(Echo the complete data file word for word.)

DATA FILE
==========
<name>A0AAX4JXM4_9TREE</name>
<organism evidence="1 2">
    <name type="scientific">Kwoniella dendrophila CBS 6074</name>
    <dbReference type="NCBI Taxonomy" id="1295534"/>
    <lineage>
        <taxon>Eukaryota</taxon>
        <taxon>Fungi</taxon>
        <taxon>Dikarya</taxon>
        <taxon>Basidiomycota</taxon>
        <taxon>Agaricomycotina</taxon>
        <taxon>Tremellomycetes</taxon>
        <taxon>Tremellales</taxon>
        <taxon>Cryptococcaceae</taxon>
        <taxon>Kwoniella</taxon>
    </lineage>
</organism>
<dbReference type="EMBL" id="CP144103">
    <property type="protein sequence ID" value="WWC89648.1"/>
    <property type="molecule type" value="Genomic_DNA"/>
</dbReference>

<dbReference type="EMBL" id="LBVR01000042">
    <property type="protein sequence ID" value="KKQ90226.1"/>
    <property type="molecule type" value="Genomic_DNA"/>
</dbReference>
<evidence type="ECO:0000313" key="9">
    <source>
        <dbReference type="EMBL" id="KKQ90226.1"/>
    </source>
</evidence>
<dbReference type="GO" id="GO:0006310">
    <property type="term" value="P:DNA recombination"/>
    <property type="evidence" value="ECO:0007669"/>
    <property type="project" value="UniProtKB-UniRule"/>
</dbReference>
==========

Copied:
<name>A0AAX4JXM4_9TREE</name>
<organism evidence="1 2">
    <name type="scientific">Kwoniella dendrophila CBS 6074</name>
    <dbReference type="NCBI Taxonomy" id="1295534"/>
    <lineage>
        <taxon>Eukaryota</taxon>
        <taxon>Fungi</taxon>
        <taxon>Dikarya</taxon>
        <taxon>Basidiomycota</taxon>
        <taxon>Agaricomycotina</taxon>
        <taxon>Tremellomycetes</taxon>
        <taxon>Tremellales</taxon>
        <taxon>Cryptococcaceae</taxon>
        <taxon>Kwoniella</taxon>
    </lineage>
</organism>
<dbReference type="EMBL" id="CP144103">
    <property type="protein sequence ID" value="WWC89648.1"/>
    <property type="molecule type" value="Genomic_DNA"/>
</dbReference>

<dbReference type="EMBL" id="LBVR01000042">
    <property type="protein sequence ID" value="KKQ90226.1"/>
    <property type="molecule type" value="Genomic_DNA"/>
</dbReference>
<evidence type="ECO:0000313" key="9">
    <source>
        <dbReference type="EMBL" id="KKQ90226.1"/>
    </source>
</evidence>
<dbReference type="GO" id="GO:0006310">
    <property type="term" value="P:DNA recombination"/>
    <property type="evidence" value="ECO:0007669"/>
    <property type="project" value="UniProtKB-UniRule"/>
</dbReference>